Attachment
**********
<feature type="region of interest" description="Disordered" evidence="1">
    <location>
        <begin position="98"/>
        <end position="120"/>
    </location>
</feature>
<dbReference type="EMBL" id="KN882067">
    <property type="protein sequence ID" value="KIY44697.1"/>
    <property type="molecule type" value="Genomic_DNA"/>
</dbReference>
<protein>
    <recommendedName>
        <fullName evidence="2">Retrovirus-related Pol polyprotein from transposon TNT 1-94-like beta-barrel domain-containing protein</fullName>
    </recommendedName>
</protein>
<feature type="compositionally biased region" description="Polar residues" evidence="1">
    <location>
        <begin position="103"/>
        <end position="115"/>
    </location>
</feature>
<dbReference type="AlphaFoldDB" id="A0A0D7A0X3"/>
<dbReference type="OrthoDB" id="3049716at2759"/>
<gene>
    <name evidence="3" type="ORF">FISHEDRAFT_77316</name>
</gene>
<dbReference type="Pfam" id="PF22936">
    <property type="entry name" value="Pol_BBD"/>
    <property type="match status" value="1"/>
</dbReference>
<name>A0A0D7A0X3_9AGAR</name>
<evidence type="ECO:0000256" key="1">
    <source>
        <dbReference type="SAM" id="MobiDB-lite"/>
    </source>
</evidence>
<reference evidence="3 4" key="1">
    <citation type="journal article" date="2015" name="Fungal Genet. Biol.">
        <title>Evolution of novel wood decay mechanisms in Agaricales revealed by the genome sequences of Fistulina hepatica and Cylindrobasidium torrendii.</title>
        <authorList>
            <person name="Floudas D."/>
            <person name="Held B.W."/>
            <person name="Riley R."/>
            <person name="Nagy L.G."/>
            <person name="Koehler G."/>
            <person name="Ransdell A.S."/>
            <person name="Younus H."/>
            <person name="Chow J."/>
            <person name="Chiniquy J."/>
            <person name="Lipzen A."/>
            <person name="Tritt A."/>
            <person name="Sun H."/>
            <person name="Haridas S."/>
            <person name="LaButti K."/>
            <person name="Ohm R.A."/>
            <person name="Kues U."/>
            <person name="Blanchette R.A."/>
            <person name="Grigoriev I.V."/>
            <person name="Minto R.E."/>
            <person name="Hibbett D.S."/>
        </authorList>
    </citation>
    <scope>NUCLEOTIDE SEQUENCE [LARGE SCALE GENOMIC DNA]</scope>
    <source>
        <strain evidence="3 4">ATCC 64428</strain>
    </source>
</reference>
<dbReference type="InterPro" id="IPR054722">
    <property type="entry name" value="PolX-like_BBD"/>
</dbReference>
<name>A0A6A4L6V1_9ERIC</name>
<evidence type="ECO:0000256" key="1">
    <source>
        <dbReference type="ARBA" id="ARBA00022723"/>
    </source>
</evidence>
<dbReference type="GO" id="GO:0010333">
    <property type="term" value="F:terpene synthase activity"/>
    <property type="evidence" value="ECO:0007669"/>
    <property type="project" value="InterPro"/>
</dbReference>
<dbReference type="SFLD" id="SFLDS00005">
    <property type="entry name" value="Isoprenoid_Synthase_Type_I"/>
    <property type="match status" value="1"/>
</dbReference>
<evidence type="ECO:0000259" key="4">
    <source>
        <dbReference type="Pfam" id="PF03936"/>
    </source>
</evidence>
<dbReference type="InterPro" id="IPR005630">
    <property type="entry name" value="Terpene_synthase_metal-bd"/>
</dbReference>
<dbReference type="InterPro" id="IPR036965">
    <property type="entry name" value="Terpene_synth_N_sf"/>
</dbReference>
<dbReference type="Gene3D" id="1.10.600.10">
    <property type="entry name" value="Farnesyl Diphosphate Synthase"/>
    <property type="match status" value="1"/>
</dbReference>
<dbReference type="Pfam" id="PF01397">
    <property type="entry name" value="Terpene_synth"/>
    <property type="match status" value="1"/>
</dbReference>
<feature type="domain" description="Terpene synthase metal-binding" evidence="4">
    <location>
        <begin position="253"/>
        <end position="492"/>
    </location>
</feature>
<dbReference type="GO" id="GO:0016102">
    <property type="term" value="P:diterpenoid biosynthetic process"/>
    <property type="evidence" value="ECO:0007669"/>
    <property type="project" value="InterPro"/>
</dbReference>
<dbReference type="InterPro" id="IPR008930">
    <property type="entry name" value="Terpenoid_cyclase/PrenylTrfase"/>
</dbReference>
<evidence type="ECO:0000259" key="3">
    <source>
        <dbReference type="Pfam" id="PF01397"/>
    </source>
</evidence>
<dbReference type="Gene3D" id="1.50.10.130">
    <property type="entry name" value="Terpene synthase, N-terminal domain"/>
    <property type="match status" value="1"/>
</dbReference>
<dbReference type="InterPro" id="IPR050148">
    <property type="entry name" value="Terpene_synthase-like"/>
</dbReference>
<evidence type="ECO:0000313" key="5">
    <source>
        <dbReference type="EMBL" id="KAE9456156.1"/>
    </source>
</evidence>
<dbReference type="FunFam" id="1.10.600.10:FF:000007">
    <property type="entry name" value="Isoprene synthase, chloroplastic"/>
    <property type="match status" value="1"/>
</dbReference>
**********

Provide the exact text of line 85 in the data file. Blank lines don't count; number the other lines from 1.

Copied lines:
</dbReference>